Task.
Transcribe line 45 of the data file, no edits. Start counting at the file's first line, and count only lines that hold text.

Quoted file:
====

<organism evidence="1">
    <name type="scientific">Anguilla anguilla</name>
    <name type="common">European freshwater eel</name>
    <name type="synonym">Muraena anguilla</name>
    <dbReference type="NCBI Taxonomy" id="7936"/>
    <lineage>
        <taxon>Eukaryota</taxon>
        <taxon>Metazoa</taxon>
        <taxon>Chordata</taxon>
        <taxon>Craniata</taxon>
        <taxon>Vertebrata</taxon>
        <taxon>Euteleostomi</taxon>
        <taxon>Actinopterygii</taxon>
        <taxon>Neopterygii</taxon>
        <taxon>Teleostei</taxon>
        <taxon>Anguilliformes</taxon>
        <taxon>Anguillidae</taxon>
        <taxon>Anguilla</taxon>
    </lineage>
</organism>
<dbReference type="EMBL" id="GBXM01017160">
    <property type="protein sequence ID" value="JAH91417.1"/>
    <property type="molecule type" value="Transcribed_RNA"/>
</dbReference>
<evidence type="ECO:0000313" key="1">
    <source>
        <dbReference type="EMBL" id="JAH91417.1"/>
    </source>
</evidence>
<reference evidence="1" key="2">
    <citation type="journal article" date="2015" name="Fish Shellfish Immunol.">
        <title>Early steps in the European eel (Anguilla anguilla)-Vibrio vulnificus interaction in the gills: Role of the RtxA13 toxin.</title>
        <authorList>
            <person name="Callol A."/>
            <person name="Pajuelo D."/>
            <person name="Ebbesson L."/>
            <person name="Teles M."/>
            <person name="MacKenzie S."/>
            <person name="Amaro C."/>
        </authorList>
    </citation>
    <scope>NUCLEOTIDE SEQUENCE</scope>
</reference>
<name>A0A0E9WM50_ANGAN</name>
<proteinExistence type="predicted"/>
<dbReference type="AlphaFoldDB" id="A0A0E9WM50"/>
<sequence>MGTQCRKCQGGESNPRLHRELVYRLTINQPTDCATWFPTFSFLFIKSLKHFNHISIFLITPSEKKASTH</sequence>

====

<proteinExistence type="predicted"/>